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Article

Perceived Consequences: General or Specific? The Case of Palm Oil-Free Products

1
Department of Food Chain Management, Institute of Economic Sciences, Hungarian University of Agriculture and Life Sciences, 1118 Budapest, Hungary
2
Institute of Food Science and Technology, Hungarian University of Agriculture and Life Sciences, 1118 Budapest, Hungary
*
Author to whom correspondence should be addressed.
Academic Editors: Marc A. Rosen and Oliver Meixner
Sustainability 2021, 13(6), 3550; https://doi.org/10.3390/su13063550
Received: 4 February 2021 / Revised: 13 March 2021 / Accepted: 19 March 2021 / Published: 23 March 2021
(This article belongs to the Special Issue Sustainable Consumer Behavior and Food Marketing)
Palm oil production and consumption involve several consequences, the perception of which are significant factors that influence consumer behavior. The aim of our research is to explore which health, environmental, or social consequences associated with palm oil influence consumers most in their behavior to avoid palm oil. We examined the three risk types from two approaches: from the viewpoint of generally perceived consequences, and the viewpoint of consequences perceived specifically in relation to palm oil. We collected data through an online consumer survey (n = 336), and we applied the method of structural equation modeling to achieve our research aim. According to our results, depending on the approach, all three consequence types influence consumer purchase intentions. Of them, the perceived effects of palm oil on health have the strongest influence on consumption intent, followed by environmental damage caused by palm oil production. The effect of general health consequences show indirect significance through information seeking, which also indicates the importance of the approach to consequence perception. Indirectly or directly, only general social consequences influence purchase intent. Our research suggests that companies developing palm oil-free products could benefit from a label on the product stating their palm oil-free nature. View Full-Text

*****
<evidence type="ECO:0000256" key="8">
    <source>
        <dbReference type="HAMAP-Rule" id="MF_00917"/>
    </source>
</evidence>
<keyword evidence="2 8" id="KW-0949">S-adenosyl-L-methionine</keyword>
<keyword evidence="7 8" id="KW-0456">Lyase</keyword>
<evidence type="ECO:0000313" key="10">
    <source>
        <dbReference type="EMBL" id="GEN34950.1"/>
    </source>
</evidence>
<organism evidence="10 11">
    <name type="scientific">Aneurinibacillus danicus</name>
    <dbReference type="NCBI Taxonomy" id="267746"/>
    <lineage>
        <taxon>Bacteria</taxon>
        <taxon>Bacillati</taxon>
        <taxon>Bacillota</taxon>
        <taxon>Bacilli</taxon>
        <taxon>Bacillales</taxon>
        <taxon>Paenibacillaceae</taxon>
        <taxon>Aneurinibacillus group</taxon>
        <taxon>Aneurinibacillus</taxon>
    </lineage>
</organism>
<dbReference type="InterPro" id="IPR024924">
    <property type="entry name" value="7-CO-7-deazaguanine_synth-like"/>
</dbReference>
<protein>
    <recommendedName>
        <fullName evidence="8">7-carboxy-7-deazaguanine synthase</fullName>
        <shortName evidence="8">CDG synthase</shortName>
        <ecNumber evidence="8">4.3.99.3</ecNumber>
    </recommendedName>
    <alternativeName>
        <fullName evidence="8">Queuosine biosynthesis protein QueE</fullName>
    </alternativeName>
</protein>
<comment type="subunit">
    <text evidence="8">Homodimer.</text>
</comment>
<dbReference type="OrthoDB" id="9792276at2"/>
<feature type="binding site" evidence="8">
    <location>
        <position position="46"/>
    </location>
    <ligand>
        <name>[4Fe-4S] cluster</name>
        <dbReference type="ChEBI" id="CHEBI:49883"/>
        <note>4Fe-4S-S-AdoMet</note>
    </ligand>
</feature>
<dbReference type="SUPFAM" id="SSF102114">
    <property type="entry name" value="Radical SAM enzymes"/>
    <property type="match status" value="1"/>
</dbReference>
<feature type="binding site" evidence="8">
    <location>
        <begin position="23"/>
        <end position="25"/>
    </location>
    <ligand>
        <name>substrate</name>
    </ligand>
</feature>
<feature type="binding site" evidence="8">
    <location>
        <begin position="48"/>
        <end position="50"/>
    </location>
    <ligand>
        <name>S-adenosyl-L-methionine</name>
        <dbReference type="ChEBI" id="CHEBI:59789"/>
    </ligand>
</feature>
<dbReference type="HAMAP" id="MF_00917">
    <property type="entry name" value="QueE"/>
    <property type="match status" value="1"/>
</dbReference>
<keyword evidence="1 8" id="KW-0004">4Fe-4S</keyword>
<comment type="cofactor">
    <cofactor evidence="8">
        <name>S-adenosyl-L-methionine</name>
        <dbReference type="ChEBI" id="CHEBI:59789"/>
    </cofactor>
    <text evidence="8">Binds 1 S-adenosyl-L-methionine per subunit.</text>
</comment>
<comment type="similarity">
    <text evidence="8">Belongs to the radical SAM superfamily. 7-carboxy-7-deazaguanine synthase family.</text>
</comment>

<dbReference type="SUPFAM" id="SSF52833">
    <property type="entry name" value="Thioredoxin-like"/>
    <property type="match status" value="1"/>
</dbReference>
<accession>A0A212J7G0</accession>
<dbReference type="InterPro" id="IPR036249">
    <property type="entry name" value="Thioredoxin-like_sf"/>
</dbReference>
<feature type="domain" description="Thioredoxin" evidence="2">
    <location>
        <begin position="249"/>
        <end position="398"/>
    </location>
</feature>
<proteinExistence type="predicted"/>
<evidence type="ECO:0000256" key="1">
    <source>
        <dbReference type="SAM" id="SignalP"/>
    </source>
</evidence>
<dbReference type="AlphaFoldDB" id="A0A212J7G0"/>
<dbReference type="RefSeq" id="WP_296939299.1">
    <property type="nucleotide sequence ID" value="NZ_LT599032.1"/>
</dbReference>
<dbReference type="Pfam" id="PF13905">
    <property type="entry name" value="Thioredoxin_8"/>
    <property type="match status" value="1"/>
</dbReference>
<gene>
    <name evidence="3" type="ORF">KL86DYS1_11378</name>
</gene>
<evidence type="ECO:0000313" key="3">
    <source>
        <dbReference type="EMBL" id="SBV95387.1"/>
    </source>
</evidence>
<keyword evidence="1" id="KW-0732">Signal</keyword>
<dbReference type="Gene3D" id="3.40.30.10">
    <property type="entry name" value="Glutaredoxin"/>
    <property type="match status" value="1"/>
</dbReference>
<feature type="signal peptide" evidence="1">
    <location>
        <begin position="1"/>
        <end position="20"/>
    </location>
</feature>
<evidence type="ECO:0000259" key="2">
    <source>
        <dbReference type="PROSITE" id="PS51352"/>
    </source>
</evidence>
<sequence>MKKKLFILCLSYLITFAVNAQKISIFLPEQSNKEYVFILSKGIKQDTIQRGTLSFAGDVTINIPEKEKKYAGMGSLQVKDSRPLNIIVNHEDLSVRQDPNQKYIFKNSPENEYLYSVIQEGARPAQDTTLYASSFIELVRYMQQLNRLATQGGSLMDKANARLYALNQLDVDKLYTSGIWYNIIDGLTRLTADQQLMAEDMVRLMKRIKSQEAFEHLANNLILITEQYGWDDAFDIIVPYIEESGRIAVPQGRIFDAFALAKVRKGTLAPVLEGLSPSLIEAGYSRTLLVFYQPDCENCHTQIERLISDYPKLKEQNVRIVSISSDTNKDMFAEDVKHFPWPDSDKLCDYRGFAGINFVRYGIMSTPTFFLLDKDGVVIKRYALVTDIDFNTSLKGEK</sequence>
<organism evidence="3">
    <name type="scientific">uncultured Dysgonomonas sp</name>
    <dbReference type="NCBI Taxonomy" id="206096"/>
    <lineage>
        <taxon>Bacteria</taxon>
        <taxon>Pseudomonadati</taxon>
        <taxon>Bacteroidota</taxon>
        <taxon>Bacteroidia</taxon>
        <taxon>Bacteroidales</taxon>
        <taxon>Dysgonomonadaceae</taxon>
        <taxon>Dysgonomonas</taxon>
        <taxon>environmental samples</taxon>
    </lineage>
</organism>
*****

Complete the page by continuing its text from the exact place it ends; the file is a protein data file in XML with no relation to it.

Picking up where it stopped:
Keywords: consumer behavior; green products; palm oil free; structural equation modeling; SEM consumer behavior; green products; palm oil free; structural equation modeling; SEM
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MDPI and ACS Style

Plasek, B.; Lakner, Z.; Badak-Kerti, K.; Kovács, A.; Temesi, Á. Perceived Consequences: General or Specific? The Case of Palm Oil-Free Products. Sustainability 2021, 13, 3550. https://doi.org/10.3390/su13063550

AMA Style

Plasek B, Lakner Z, Badak-Kerti K, Kovács A, Temesi Á. Perceived Consequences: General or Specific? The Case of Palm Oil-Free Products. Sustainability. 2021; 13(6):3550. https://doi.org/10.3390/su13063550

Chicago/Turabian Style

Plasek, Brigitta; Lakner, Zoltán; Badak-Kerti, Katalin; Kovács, Anikó; Temesi, Ágoston. 2021. "Perceived Consequences: General or Specific? The Case of Palm Oil-Free Products" Sustainability 13, no. 6: 3550. https://doi.org/10.3390/su13063550

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